22222222A case for the ERA: Marriage equality
Falling in love and raising a child. Worrying about school drop offs and pickups. Who’s going to get groceries for dinner. Doctor appointments when your little one is sick. Attending soccer matches or dance recitals between work and other commitments. These are the small, every day moments that make up the basic building blocks of a life together as a couple for so many.
Yet for Tammy Rodrigues and Antoinette Pregil, these moments together didn’t feel complete until they could say their wedding vows and share legal parental rights for Antoinette’s daughter, who they had been raising together for nearly a decade. When Rodrigues and Pregil joined two other gay couples to obtain marriage licenses from the Hawaii Department of Health in 1990, they expected to make news when their request was denied. What happened next not only made news, it made history as the three couples spent years fighting in court for their legal right to get married under the Hawaii state constitution.
Using the Hawaii Constitution and their state Equal Rights Amendment, attorney Dan Foley, Rodrigues and Pregil, and the four other plaintiffs made the argument that denying marriage licenses to gay couples was a violation of their privacy and equal protection on the basis of sex. The ups and downs of their case as it traveled through the court system would make anyone dizzy, but they were ultimately successful in securing for the couples, and all Hawaiians, a right to marry regardless of sexual orientation.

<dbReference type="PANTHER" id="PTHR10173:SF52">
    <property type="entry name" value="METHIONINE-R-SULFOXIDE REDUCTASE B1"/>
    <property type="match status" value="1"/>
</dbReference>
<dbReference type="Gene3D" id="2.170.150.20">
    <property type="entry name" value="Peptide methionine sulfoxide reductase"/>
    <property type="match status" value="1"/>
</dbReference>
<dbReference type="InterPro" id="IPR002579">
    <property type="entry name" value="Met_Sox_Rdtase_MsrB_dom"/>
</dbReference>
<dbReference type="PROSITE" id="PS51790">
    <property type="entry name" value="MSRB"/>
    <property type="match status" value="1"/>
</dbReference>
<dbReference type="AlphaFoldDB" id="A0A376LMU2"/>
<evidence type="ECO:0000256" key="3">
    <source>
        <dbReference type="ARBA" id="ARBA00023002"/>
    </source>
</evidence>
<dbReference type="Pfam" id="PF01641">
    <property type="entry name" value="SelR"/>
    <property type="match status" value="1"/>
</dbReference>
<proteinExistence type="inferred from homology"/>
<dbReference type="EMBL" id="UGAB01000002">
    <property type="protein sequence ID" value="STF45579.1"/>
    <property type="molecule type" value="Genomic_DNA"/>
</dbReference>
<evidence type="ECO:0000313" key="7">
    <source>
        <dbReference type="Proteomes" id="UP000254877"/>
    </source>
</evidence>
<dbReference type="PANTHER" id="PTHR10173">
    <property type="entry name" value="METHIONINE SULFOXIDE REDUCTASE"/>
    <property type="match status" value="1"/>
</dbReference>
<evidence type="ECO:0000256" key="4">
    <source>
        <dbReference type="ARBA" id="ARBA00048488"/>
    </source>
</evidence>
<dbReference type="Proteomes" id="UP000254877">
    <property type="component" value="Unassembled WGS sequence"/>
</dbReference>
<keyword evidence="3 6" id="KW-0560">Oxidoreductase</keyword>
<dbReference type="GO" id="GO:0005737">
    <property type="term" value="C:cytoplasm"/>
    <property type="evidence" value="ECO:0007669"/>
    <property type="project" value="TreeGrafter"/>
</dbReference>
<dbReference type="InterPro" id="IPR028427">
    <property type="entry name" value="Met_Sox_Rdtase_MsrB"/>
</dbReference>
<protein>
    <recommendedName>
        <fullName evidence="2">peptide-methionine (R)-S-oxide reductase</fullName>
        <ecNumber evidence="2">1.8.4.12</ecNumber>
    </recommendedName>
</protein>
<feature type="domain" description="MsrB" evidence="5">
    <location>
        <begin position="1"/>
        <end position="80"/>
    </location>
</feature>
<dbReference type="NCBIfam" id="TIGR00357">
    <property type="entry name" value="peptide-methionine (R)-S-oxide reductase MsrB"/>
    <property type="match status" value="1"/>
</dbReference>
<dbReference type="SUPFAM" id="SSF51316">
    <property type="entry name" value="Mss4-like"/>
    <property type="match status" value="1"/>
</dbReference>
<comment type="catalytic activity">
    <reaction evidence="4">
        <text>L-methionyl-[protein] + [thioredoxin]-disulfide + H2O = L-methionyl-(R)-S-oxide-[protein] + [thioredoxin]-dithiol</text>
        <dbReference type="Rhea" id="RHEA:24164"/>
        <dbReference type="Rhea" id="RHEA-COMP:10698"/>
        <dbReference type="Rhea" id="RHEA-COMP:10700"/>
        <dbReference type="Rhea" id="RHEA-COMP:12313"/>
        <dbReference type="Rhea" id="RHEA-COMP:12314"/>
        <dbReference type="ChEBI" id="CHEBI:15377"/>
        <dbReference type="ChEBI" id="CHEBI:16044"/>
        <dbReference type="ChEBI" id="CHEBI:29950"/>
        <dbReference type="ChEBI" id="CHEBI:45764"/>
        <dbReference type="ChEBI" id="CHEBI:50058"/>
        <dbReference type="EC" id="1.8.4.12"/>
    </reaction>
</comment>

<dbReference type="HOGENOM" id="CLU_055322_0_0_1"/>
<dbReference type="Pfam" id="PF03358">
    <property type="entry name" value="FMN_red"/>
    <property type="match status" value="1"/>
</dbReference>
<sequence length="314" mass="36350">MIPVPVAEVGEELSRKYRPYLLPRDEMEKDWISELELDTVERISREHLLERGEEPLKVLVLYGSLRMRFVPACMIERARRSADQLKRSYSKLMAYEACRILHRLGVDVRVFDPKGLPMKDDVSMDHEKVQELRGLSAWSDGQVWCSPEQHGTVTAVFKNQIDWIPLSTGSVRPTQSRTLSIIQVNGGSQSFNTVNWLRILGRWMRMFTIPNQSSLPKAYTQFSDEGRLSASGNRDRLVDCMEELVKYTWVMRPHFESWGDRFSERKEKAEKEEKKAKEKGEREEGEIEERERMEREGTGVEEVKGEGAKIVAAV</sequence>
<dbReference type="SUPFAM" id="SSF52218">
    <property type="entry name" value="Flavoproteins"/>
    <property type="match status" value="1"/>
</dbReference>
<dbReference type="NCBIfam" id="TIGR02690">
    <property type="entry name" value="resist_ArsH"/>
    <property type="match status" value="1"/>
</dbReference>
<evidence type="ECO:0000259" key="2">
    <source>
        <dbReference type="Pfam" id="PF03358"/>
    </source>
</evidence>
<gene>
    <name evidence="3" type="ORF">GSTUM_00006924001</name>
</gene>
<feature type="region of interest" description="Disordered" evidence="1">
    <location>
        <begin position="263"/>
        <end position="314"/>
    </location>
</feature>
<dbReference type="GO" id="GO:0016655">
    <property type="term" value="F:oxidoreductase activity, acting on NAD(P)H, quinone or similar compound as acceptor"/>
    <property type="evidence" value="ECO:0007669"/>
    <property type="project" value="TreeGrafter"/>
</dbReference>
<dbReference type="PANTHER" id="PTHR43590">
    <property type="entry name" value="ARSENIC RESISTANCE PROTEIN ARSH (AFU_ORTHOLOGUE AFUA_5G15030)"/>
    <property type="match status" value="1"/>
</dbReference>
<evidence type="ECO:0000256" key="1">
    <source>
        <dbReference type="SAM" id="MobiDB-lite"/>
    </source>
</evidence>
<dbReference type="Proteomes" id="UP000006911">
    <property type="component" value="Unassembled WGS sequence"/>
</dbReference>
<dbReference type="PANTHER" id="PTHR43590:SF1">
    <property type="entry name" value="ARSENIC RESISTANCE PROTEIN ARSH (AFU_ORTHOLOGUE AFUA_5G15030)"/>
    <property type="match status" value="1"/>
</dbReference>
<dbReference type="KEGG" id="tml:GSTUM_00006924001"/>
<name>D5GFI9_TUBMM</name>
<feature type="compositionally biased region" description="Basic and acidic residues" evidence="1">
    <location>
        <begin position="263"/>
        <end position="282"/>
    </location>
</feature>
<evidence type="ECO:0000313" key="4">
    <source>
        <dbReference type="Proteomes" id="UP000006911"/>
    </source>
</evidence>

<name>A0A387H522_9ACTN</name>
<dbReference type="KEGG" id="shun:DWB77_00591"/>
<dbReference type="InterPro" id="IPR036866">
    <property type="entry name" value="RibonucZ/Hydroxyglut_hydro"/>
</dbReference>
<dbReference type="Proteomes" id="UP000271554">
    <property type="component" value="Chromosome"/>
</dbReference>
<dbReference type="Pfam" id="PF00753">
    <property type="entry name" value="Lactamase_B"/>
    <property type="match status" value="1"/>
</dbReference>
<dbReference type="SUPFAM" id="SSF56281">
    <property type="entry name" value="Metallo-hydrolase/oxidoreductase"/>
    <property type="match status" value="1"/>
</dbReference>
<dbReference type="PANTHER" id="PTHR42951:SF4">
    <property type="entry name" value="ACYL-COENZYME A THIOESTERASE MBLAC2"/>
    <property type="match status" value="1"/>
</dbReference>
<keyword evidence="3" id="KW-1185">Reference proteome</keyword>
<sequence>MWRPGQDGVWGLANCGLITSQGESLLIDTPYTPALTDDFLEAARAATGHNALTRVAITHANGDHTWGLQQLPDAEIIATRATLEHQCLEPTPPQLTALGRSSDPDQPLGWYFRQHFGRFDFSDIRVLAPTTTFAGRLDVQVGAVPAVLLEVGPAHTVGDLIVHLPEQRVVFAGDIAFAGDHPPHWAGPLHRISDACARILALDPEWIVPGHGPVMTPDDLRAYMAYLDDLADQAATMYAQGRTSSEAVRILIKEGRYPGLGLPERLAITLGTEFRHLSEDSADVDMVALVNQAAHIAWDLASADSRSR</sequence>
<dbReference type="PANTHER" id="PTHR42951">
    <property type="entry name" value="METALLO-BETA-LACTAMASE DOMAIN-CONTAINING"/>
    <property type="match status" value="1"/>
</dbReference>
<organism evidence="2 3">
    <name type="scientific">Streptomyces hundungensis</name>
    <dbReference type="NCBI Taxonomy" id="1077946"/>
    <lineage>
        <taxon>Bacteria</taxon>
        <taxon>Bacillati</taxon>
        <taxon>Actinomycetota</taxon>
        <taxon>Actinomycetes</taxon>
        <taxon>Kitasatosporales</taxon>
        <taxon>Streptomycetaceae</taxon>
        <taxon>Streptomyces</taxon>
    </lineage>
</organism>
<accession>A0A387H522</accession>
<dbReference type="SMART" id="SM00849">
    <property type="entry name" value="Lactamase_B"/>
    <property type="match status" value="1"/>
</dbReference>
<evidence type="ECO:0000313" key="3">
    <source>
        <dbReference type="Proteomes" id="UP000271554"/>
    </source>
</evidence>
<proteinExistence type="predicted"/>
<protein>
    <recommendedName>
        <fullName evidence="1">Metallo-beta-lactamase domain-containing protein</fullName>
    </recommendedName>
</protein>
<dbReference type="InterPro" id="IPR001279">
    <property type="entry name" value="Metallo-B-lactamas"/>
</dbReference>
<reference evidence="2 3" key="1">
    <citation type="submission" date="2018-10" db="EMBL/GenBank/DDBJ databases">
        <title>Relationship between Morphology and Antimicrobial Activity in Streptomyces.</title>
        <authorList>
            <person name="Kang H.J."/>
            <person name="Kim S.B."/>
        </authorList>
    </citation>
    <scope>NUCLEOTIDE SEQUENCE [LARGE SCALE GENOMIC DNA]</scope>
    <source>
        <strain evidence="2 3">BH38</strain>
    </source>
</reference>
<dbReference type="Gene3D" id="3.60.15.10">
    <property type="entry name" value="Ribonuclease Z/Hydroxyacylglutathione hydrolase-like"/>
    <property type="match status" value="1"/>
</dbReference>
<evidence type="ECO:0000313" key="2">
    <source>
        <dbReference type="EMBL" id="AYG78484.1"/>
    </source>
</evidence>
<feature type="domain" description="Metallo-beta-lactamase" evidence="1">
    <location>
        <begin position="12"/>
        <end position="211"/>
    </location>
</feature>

Though the federal Defense of Marriage Act (DOMA) wouldn’t be challenged until 2013, the court case in Hawaii led the way for same sex couples in the United States to seek the legal protections and benefits of marriage, just as straight couples had enjoyed for centuries.
The Hawaii Equal Rights Amendment helped to ensure that those small moments that make up daily life for so many couples could be codified and protected under the law for any couple who sought them – even two women in love and raising a child together.
Once the ERA is published, the Equal Rights Amendment will protect everyone’s right to marry the person of their choosing.
We all deserve to be able to build a life with the person we love, regardless of their sex. Help us finally publish the ERA to the Constitution so we can finally protect true marriage equality.